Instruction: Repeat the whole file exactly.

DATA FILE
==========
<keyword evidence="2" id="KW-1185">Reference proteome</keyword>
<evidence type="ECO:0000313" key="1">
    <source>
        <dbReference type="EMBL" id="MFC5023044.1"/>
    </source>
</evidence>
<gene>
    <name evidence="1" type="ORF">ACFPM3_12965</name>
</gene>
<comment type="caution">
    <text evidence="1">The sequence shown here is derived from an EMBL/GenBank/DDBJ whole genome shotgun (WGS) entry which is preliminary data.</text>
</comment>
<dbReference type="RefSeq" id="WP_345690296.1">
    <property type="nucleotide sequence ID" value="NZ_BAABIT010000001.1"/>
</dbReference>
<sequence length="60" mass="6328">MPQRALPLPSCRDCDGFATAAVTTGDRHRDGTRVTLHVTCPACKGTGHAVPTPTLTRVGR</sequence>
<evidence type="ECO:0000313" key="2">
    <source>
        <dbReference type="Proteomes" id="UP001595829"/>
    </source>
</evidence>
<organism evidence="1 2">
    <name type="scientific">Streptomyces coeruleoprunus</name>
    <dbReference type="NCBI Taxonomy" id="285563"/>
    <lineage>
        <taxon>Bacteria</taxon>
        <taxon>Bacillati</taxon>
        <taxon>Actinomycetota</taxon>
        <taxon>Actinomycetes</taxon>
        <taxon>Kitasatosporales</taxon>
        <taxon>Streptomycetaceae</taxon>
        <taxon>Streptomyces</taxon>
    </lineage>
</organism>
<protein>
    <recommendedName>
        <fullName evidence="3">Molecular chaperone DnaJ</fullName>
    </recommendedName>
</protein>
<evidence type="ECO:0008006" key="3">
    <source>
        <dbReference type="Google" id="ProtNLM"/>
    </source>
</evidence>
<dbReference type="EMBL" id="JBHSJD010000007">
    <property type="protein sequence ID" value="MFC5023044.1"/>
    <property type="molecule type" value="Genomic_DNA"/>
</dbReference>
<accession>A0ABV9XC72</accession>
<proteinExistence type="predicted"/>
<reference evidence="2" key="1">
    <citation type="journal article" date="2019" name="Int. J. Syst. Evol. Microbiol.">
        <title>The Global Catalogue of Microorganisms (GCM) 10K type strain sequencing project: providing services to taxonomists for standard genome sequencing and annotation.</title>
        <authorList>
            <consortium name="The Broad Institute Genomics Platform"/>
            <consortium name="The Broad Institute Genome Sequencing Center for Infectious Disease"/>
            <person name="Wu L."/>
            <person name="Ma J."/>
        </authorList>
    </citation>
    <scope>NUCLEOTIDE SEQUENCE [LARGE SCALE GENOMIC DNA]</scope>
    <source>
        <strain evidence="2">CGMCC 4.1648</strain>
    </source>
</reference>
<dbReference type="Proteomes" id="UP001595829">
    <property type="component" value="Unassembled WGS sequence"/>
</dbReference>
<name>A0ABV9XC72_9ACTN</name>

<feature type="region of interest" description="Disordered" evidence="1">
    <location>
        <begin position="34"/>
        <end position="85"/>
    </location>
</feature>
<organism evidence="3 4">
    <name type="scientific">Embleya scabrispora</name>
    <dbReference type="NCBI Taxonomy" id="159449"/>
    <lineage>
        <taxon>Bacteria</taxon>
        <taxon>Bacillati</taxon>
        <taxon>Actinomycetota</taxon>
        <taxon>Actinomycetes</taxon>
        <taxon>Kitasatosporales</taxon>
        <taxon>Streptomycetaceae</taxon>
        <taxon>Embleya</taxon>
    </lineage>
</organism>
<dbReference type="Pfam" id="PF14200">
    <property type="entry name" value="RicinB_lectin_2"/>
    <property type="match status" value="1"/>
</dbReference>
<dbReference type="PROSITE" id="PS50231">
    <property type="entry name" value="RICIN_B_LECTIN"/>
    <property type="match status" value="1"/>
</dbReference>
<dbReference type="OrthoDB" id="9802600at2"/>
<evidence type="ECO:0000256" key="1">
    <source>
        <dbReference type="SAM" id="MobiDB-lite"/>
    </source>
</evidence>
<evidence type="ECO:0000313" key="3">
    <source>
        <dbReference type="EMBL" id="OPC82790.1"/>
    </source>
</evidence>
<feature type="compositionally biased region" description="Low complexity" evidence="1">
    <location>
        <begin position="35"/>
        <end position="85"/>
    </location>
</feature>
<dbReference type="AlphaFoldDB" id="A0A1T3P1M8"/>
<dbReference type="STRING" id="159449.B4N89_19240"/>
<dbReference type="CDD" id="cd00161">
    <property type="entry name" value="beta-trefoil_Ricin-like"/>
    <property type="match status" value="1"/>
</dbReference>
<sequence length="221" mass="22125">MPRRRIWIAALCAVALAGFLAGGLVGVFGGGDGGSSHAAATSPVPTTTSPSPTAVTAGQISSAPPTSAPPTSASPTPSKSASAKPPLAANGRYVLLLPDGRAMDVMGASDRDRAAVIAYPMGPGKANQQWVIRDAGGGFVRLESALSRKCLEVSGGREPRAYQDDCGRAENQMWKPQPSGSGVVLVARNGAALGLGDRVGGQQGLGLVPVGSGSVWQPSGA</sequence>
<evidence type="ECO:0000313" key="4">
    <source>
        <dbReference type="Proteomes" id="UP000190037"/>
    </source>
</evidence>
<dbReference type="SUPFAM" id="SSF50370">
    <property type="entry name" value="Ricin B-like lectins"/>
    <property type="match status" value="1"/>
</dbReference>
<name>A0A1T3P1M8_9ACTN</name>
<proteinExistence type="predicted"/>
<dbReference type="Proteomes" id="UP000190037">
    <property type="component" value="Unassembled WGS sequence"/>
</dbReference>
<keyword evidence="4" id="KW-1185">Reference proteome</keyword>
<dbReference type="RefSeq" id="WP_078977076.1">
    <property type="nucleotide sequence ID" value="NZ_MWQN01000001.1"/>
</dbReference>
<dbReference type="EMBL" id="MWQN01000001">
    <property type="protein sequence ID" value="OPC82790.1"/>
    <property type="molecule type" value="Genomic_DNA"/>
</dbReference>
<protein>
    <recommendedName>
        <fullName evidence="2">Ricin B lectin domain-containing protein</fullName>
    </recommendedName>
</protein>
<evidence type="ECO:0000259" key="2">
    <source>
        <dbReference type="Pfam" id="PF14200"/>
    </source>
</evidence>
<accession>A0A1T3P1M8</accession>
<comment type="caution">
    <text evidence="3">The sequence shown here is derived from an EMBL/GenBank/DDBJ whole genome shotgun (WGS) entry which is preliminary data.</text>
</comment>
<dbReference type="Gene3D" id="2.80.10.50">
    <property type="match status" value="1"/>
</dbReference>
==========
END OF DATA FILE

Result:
<keyword evidence="2" id="KW-1185">Reference proteome</keyword>
<evidence type="ECO:0000313" key="1">
    <source>
        <dbReference type="EMBL" id="MFC5023044.1"/>
    </source>
</evidence>
<gene>
    <name evidence="1" type="ORF">ACFPM3_12965</name>
</gene>
<comment type="caution">
    <text evidence="1">The sequence shown here is derived from an EMBL/GenBank/DDBJ whole genome shotgun (WGS) entry which is preliminary data.</text>
</comment>
<dbReference type="RefSeq" id="WP_345690296.1">
    <property type="nucleotide sequence ID" value="NZ_BAABIT010000001.1"/>
</dbReference>
<sequence length="60" mass="6328">MPQRALPLPSCRDCDGFATAAVTTGDRHRDGTRVTLHVTCPACKGTGHAVPTPTLTRVGR</sequence>
<evidence type="ECO:0000313" key="2">
    <source>
        <dbReference type="Proteomes" id="UP001595829"/>
    </source>
</evidence>
<organism evidence="1 2">
    <name type="scientific">Streptomyces coeruleoprunus</name>
    <dbReference type="NCBI Taxonomy" id="285563"/>
    <lineage>
        <taxon>Bacteria</taxon>
        <taxon>Bacillati</taxon>
        <taxon>Actinomycetota</taxon>
        <taxon>Actinomycetes</taxon>
        <taxon>Kitasatosporales</taxon>
        <taxon>Streptomycetaceae</taxon>
        <taxon>Streptomyces</taxon>
    </lineage>
</organism>
<protein>
    <recommendedName>
        <fullName evidence="3">Molecular chaperone DnaJ</fullName>
    </recommendedName>
</protein>
<evidence type="ECO:0008006" key="3">
    <source>
        <dbReference type="Google" id="ProtNLM"/>
    </source>
</evidence>
<dbReference type="EMBL" id="JBHSJD010000007">
    <property type="protein sequence ID" value="MFC5023044.1"/>
    <property type="molecule type" value="Genomic_DNA"/>
</dbReference>
<accession>A0ABV9XC72</accession>
<proteinExistence type="predicted"/>
<reference evidence="2" key="1">
    <citation type="journal article" date="2019" name="Int. J. Syst. Evol. Microbiol.">
        <title>The Global Catalogue of Microorganisms (GCM) 10K type strain sequencing project: providing services to taxonomists for standard genome sequencing and annotation.</title>
        <authorList>
            <consortium name="The Broad Institute Genomics Platform"/>
            <consortium name="The Broad Institute Genome Sequencing Center for Infectious Disease"/>
            <person name="Wu L."/>
            <person name="Ma J."/>
        </authorList>
    </citation>
    <scope>NUCLEOTIDE SEQUENCE [LARGE SCALE GENOMIC DNA]</scope>
    <source>
        <strain evidence="2">CGMCC 4.1648</strain>
    </source>
</reference>
<dbReference type="Proteomes" id="UP001595829">
    <property type="component" value="Unassembled WGS sequence"/>
</dbReference>
<name>A0ABV9XC72_9ACTN</name>

<feature type="region of interest" description="Disordered" evidence="1">
    <location>
        <begin position="34"/>
        <end position="85"/>
    </location>
</feature>
<organism evidence="3 4">
    <name type="scientific">Embleya scabrispora</name>
    <dbReference type="NCBI Taxonomy" id="159449"/>
    <lineage>
        <taxon>Bacteria</taxon>
        <taxon>Bacillati</taxon>
        <taxon>Actinomycetota</taxon>
        <taxon>Actinomycetes</taxon>
        <taxon>Kitasatosporales</taxon>
        <taxon>Streptomycetaceae</taxon>
        <taxon>Embleya</taxon>
    </lineage>
</organism>
<dbReference type="Pfam" id="PF14200">
    <property type="entry name" value="RicinB_lectin_2"/>
    <property type="match status" value="1"/>
</dbReference>
<dbReference type="PROSITE" id="PS50231">
    <property type="entry name" value="RICIN_B_LECTIN"/>
    <property type="match status" value="1"/>
</dbReference>
<dbReference type="OrthoDB" id="9802600at2"/>
<evidence type="ECO:0000256" key="1">
    <source>
        <dbReference type="SAM" id="MobiDB-lite"/>
    </source>
</evidence>
<evidence type="ECO:0000313" key="3">
    <source>
        <dbReference type="EMBL" id="OPC82790.1"/>
    </source>
</evidence>
<feature type="compositionally biased region" description="Low complexity" evidence="1">
    <location>
        <begin position="35"/>
        <end position="85"/>
    </location>
</feature>
<dbReference type="AlphaFoldDB" id="A0A1T3P1M8"/>
<dbReference type="STRING" id="159449.B4N89_19240"/>
<dbReference type="CDD" id="cd00161">
    <property type="entry name" value="beta-trefoil_Ricin-like"/>
    <property type="match status" value="1"/>
</dbReference>
<sequence length="221" mass="22125">MPRRRIWIAALCAVALAGFLAGGLVGVFGGGDGGSSHAAATSPVPTTTSPSPTAVTAGQISSAPPTSAPPTSASPTPSKSASAKPPLAANGRYVLLLPDGRAMDVMGASDRDRAAVIAYPMGPGKANQQWVIRDAGGGFVRLESALSRKCLEVSGGREPRAYQDDCGRAENQMWKPQPSGSGVVLVARNGAALGLGDRVGGQQGLGLVPVGSGSVWQPSGA</sequence>
<evidence type="ECO:0000313" key="4">
    <source>
        <dbReference type="Proteomes" id="UP000190037"/>
    </source>
</evidence>
<dbReference type="SUPFAM" id="SSF50370">
    <property type="entry name" value="Ricin B-like lectins"/>
    <property type="match status" value="1"/>
</dbReference>
<name>A0A1T3P1M8_9ACTN</name>
<proteinExistence type="predicted"/>
<dbReference type="Proteomes" id="UP000190037">
    <property type="component" value="Unassembled WGS sequence"/>
</dbReference>
<keyword evidence="4" id="KW-1185">Reference proteome</keyword>
<dbReference type="RefSeq" id="WP_078977076.1">
    <property type="nucleotide sequence ID" value="NZ_MWQN01000001.1"/>
</dbReference>
<dbReference type="EMBL" id="MWQN01000001">
    <property type="protein sequence ID" value="OPC82790.1"/>
    <property type="molecule type" value="Genomic_DNA"/>
</dbReference>
<protein>
    <recommendedName>
        <fullName evidence="2">Ricin B lectin domain-containing protein</fullName>
    </recommendedName>
</protein>
<evidence type="ECO:0000259" key="2">
    <source>
        <dbReference type="Pfam" id="PF14200"/>
    </source>
</evidence>
<accession>A0A1T3P1M8</accession>
<comment type="caution">
    <text evidence="3">The sequence shown here is derived from an EMBL/GenBank/DDBJ whole genome shotgun (WGS) entry which is preliminary data.</text>
</comment>
<dbReference type="Gene3D" id="2.80.10.50">
    <property type="match status" value="1"/>
</dbReference>